People’s health at risk as Fata As the Federally Administered Tribal Areas don’t have proper slaughterhouses, there are fears that the local residents may be consuming meat, which is injurious to their health.
Fata is divided into seven agencies, including Khyber, Kurram, Orakzai, Mohmand, Bajaur, North Waziristan and South Waziristan, for administrative purposes but there is not a single abattoir exposing its around three million people to infections and diseases.
According to Professor Ihsan Mabood Qazi at the Department of Food Science and Technology, Agriculture University, Peshawar, the Fata people have either no or little awareness of healthy meant.
“There is a high incidence of health problems in Fata due to the consumption of unhealthy and stale food items, especially meat. The establishment of state-of–the-art slaughterhouses in the region is the need of the hour to ensure provision of healthy meat to the people,” he told Dawn.
The local residents complain in the absence of proper abattoirs, butchers slaughter animals on the roadside and in open areas ignoring standard practices.
They say the circumstances have left them no option but to consume whatever meat is sold on the market, which is mostly unhygienic.
Rahmat Shah Afridi, a resident of Jamrud, said a few years ago, there used to be a slaughterhouse where animals ready for slaughter were checked by a local veterinarian.
He said the people had to buy unhealthy meat due to the absence of proper checking on meat sellers.
The man demanded the re-activation of the bazaar committee to ensure quality meat to the people.
An official at the Fata secretariat insists around 60 permits are issued daily to a ‘permit mafia’ in Khyber Agency, while local butchers illegally transport meat from Peshawar to the area in vehicles after bribing the personnel manning security checkpoints.
“Permits meant for local butchers are issued to a ‘mafia’, which use them to transport meat to Afghanistan through Bazaar Zakhakhel Subi Kandau area,” he told Dawn.
The official disclosed as no food inspector had been deployed in Landi Kotal Bazaar, a sanitation officer did the job of a veterinarian and food inspector.
He even said he didn’t know if the meat sold in the region was halal.
The official said it was basically the job of local administrations to ensure the supply of clean, good and disease-free meat to the people in their respective regions and that, too, at a reason price.
“Red meat is supplied to the adjoining tribal areas from Peshawar and other settled areas of Khyber Pakhtunkhwa daily in trucks and vans but there is no mechanism to check their quality and therefore, the local residents have to consume unhealthy meat, a major reason for high incidence of infections and diseases,” Mukhtar Wali, a resident of Orakzai Agency said.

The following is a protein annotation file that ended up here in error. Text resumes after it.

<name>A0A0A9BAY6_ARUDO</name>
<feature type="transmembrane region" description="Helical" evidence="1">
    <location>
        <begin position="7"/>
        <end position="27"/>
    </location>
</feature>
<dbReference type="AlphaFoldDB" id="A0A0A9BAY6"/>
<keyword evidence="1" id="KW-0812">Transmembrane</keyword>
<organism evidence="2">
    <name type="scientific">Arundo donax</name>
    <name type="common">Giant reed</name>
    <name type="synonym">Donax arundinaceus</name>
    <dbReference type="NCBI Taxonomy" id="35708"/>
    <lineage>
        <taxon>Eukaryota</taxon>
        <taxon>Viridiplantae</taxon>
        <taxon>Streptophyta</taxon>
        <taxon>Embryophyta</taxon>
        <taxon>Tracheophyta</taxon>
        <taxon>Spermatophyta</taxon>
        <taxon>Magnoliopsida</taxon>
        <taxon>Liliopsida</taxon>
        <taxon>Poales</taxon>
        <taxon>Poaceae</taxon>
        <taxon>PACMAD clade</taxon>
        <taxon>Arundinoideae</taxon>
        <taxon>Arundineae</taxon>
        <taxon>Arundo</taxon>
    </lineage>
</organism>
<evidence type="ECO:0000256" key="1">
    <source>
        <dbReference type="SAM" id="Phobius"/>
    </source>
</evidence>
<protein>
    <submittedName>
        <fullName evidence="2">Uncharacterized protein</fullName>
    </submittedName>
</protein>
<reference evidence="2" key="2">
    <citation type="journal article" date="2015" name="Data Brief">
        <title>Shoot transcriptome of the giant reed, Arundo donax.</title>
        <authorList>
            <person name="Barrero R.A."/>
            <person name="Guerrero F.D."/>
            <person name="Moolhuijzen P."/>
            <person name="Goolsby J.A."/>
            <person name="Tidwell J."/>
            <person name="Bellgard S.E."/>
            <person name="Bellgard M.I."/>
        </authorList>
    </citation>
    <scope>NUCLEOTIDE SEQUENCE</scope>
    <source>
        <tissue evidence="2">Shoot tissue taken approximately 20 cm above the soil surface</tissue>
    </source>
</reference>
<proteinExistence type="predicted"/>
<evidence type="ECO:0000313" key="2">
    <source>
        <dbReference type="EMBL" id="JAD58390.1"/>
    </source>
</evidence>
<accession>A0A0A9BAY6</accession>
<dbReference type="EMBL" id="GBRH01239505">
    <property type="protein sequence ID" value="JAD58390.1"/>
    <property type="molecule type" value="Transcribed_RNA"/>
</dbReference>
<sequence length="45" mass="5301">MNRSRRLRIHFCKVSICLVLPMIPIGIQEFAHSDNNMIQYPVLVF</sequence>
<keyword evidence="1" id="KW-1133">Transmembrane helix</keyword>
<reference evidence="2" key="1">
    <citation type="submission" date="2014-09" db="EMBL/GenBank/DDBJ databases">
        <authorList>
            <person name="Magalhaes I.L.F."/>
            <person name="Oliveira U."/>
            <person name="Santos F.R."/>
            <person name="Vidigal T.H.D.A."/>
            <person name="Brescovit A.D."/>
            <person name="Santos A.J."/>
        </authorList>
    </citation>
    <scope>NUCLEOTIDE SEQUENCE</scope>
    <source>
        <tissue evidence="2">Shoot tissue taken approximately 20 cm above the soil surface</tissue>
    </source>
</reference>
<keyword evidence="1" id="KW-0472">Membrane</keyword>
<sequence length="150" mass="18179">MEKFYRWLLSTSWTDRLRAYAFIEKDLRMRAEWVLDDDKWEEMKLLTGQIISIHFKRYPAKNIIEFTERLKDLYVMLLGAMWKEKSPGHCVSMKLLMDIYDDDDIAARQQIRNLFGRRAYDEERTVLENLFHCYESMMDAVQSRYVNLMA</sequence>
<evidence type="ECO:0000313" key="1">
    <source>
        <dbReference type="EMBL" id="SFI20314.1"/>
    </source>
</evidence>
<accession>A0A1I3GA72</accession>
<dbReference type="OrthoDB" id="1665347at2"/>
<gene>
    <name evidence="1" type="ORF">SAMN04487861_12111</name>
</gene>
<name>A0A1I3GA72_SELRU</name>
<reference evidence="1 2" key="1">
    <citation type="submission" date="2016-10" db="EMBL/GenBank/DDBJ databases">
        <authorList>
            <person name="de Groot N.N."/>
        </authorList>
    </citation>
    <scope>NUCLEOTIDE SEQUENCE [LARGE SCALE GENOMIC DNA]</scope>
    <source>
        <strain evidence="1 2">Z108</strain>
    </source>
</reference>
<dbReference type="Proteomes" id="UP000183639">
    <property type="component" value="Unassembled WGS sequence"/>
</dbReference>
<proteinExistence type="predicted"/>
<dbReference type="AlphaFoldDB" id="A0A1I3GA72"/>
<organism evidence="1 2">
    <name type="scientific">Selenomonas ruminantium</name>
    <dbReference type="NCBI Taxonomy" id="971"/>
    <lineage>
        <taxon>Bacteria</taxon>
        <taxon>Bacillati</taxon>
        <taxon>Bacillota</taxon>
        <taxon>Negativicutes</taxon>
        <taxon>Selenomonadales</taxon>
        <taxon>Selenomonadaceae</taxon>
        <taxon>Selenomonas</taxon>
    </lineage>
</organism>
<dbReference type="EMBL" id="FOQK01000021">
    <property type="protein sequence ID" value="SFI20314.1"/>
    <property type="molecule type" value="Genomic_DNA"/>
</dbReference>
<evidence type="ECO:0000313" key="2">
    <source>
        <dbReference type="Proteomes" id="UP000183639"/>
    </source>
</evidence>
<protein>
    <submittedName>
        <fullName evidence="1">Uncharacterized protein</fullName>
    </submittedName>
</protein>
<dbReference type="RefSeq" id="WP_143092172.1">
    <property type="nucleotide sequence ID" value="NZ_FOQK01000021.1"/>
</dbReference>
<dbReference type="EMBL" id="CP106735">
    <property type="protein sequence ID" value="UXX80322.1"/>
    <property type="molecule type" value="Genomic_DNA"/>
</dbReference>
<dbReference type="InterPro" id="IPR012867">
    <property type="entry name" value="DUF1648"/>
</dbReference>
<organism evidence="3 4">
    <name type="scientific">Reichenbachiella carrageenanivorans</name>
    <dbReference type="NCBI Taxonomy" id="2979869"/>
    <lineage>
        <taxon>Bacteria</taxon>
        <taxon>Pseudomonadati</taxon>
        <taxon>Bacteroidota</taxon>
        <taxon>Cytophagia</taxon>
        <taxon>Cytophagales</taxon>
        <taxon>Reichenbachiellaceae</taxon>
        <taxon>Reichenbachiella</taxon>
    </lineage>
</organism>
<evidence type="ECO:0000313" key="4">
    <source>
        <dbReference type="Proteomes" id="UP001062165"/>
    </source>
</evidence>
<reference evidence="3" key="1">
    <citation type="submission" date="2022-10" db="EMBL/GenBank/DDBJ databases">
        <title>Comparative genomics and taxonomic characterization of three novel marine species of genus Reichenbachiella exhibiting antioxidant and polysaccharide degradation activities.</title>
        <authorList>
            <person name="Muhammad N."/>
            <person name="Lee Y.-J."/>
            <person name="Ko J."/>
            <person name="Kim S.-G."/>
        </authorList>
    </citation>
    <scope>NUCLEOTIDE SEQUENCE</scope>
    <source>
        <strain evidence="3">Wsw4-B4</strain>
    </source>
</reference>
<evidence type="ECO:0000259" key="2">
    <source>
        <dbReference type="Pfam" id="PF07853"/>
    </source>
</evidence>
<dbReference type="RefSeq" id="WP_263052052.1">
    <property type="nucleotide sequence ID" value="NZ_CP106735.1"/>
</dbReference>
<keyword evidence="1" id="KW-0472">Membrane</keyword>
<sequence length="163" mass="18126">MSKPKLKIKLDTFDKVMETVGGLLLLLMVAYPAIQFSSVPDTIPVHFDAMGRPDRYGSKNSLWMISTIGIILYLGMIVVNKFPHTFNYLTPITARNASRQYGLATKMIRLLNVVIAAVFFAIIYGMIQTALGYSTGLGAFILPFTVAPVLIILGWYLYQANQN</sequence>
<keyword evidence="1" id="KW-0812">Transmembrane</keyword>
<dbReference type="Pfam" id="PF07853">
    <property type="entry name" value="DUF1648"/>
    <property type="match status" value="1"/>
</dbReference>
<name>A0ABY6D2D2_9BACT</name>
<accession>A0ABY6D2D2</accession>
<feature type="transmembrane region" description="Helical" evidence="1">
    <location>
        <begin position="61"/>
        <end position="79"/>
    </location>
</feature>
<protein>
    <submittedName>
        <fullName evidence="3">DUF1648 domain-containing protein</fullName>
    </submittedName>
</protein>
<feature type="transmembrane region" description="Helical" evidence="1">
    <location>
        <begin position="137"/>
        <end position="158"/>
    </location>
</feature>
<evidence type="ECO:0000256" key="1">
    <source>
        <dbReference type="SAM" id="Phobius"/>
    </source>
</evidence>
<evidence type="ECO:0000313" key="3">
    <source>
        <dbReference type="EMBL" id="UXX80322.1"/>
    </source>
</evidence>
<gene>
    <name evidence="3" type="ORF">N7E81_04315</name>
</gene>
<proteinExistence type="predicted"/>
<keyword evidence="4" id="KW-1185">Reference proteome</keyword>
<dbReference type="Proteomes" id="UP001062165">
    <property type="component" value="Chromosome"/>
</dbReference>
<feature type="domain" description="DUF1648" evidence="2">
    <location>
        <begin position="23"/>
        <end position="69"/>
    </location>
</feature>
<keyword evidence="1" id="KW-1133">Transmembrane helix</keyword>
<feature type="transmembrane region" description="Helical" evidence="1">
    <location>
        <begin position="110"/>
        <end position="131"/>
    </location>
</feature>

A local official told Dawn the tribal agency’s headquarters had some slaughterhouses few years ago but they all closed down due to the administration’s negligence.
“Not a single slaughterhouse is functional, now. Butchers slaughter big and small animals without caring for unhygienic conditions and thus, threatening the health of consumers,” he said.
The official said the administration was indifferent to the people’s health issues by and large, butchers slaughtered sick, underage and female animals at will.
Sadaqat Jan Afridi, a resident of Landi Kotal, said the red meat supplied from Peshawar to local market was unfit for human consumption as it was exposed to heat and dust and was transported in uncovered trucks and vans.
He said the area had high incidence of infections and diseases due to consumption of unhealthy meat in the absence of proper slaughterhouses.
Journalist Wali Khan Shinwari said butchers bribed the relevant administration officials to sell unhygienic meat.
He said Fata had no food inspectors or veterinarians to check the quality of red meat sold on the market.
The journalist said veterinary posts had long been lying vacant throughout Fata and thus, endangering livestock.
An official at the offices of the Khyber agency political agent said permits were issued only to local butchers, while relevant officials of the administration regularly visited butcher shops to check the quality of meat sold and those selling unhealthy meat were dealt with strictly.
“The local administration keeps a close eye on the quality and prices of consumer goods, including meat,” he said.
Another official at the Fata secretariat said modern slaughterhouses would be set up in tribal agencies.
He said once sufficient funds were secured from the relevant quarters, slaughterhouses along scientific lines would be established in Fata to ensure healthy and fresh meat to tribesmen.
Director (livestock and dairy development) Dr Malik Ayaz Wazir said 38 of the 47 posts of veterinary officers in Fata were vacant.
He however said the vacancies would be filled soon.
The director insisted his department wasn’t empowered to act against those selling unhygienic meat in Fata.